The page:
about the production
An old, rickety Lada pretending to be a Mercedes full of people, coins falling out of pockets, artificial flowers, colourful skirts, the Romany anthem Djelem djelem, social workers, music and singing, these are just a few worn-out clichés that come to mind when talking about the Romanies. How about putting all these clichés together and create a performance with the Romanies themselves and invite a famous artist to rehearse a dance show with these talented dancers and born losers? The Goethe Institut in Prague has done just that.
Following the months of field research and selection of participants in Hungary, the Czech Republic and Slovakia, Constanza Macras, a choreographer of Argentinian origin currently active in Berlin has made herself familiar with the Romanies, who they are or what they themselves would like to be. She was also interested to find out what the others would like the Romanies to be. And, therefore, she decided not to go for a mentoring theatre which can induce only a false sentiment but try to create a space for the participants so that they could increase their self-confidence and become themselves, or at least, be able to question what they would like to be.
With her performance Open for everything Macras is not canvassing for a political gesture, she did not do so either in her previous projects Hell on Earth and Scratch Neukölln, in which she worked with the youth from troubled Berlin neighbourhoods. That does not mean that she turns a blind eye to the tragic events from the history and the faux pas of the present European politics. This is why she lets sound the slogans about the cunningness of the Romanies that the politicians and the media are scattering about in western and also central Europe, sociological statistics that are accompanying all these efforts to “solve“ the issue of inadaptable citizens or sensitive references to examples from the arts world showing how the Romanies were abused. For example, the film Tiefland (Lowlands) by Leni Riefenstahl, in which the director engaged the Romanies from the Nazi camps as background actors.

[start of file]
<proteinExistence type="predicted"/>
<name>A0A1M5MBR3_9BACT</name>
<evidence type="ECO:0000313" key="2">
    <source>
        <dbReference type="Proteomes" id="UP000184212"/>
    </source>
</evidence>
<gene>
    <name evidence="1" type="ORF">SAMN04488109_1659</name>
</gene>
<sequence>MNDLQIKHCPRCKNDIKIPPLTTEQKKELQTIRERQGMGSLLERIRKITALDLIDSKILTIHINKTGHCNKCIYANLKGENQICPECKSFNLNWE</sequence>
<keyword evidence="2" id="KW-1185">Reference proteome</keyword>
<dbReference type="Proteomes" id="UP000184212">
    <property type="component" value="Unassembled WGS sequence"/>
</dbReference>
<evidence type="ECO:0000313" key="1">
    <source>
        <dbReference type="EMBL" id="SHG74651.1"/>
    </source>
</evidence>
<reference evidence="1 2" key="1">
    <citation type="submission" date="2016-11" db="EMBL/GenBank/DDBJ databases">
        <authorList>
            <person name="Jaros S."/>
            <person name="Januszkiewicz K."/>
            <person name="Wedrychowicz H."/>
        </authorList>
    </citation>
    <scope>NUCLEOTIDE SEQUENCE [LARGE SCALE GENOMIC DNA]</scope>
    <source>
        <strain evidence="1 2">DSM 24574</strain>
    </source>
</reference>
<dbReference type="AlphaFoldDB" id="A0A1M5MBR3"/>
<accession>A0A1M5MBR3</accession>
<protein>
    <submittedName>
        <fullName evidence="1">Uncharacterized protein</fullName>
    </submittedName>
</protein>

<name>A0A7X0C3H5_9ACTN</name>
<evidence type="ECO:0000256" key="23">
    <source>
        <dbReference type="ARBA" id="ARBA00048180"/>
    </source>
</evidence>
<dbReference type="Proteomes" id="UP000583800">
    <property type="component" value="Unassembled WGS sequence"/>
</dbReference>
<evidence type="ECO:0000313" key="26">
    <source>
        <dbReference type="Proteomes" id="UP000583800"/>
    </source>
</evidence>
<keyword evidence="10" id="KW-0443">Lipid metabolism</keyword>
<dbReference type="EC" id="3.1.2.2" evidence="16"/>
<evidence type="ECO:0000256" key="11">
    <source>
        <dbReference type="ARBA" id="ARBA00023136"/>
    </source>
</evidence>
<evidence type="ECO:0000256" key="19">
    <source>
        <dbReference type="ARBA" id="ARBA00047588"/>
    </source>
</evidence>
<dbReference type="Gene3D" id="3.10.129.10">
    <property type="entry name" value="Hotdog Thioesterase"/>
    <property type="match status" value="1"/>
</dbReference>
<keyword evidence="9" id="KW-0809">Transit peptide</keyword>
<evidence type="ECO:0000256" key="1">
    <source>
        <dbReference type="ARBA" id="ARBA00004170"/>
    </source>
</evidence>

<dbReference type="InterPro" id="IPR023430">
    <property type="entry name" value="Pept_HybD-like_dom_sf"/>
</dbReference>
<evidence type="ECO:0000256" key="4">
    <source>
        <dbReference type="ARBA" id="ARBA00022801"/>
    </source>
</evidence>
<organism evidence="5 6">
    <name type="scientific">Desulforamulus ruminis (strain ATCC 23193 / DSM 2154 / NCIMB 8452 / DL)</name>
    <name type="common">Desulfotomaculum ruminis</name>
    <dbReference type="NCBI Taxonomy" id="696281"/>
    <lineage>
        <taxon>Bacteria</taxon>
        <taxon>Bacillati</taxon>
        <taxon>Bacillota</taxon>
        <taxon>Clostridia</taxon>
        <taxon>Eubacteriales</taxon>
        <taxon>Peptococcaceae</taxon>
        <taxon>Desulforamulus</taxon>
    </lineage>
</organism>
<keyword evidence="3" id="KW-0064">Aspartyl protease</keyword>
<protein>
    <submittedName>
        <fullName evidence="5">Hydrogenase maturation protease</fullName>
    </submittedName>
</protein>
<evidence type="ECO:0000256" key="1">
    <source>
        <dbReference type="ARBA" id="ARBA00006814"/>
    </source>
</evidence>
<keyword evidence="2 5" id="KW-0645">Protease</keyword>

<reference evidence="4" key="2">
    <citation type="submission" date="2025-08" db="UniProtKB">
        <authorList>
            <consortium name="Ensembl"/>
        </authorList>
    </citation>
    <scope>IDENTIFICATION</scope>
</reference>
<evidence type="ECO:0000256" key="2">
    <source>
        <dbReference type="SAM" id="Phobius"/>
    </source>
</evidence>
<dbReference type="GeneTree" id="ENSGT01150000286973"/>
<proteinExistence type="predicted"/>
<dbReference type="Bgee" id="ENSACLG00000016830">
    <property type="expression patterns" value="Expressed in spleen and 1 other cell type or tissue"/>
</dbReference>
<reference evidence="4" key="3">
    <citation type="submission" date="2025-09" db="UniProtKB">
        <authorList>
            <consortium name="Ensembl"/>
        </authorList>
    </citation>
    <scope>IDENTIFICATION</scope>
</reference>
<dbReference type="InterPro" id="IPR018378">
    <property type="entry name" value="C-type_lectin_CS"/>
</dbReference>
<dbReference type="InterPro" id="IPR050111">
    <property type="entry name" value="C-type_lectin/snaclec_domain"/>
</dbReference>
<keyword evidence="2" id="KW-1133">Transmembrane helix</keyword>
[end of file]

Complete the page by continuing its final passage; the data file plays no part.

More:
Many of them were later sent also to Oswiecim.
Although the performance Open for Everything gives space to authentic stories told by the participants, Macras is neither aiming at a documentary theatre and an anthropological research nor morality. She is not interested in the culprits and the victims. She is interested only in people. Each individual separately. In this way we get a composition of freely associated scenes, in which the stories of individual participants are told at the background of live music played by the Romany band Gitanes in a constantly changing mood – starting with surrealistic, through comical to nostalgic and melancholic. Private revelations are alternated with more complicated compositions and dance scenes. Open for Everything is made in the category of the best performances by Constanza Macras – she talks about complicated and sad stories as if by the way, deliberately applying a pop- decadent, light director’s approach which creates an impression that we all are able to live our lives open for everything and without a need to create any borders between us.
“The title Open for Everything is both a promise and a challenge. The choreographer has to be open and scrap routine structures. She is not looking for aggressive cultural confrontations but prefers an open dialogue, an exchange where both parties can get closer to each other, while keeping the option of remaining themselves. The symbiosis is equally alien to her as violent encounters. She expects the same from her dancers: the courage to let others come closer, open oneself and talk about the issues that are an integral part of their nation. (…) Paradoxically, the common language among cultures is often hidden in the prejudices which they feel against each other. Whether the Romany folklore, flamenco or pop music, everything becomes a part of a story of persecution, repeated misunderstandings and social alienation. Macras is trying to point out what is binding in the divided world, in the stereotypes carried by both the dancers as well as the viewers.”